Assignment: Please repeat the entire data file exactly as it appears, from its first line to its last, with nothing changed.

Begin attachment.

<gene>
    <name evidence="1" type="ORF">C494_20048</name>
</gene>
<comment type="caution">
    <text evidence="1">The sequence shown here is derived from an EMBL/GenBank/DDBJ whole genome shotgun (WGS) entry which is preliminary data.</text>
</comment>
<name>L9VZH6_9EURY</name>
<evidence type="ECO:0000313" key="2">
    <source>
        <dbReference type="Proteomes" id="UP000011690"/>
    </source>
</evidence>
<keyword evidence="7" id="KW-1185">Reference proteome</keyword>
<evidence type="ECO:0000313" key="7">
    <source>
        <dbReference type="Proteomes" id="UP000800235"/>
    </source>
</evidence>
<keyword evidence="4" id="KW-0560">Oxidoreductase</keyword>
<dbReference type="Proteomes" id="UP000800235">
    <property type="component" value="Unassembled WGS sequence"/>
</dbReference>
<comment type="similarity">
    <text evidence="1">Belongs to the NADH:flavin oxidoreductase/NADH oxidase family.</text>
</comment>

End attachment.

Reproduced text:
<gene>
    <name evidence="1" type="ORF">C494_20048</name>
</gene>
<comment type="caution">
    <text evidence="1">The sequence shown here is derived from an EMBL/GenBank/DDBJ whole genome shotgun (WGS) entry which is preliminary data.</text>
</comment>
<name>L9VZH6_9EURY</name>
<evidence type="ECO:0000313" key="2">
    <source>
        <dbReference type="Proteomes" id="UP000011690"/>
    </source>
</evidence>
<keyword evidence="7" id="KW-1185">Reference proteome</keyword>
<evidence type="ECO:0000313" key="7">
    <source>
        <dbReference type="Proteomes" id="UP000800235"/>
    </source>
</evidence>
<keyword evidence="4" id="KW-0560">Oxidoreductase</keyword>
<dbReference type="Proteomes" id="UP000800235">
    <property type="component" value="Unassembled WGS sequence"/>
</dbReference>
<comment type="similarity">
    <text evidence="1">Belongs to the NADH:flavin oxidoreductase/NADH oxidase family.</text>
</comment>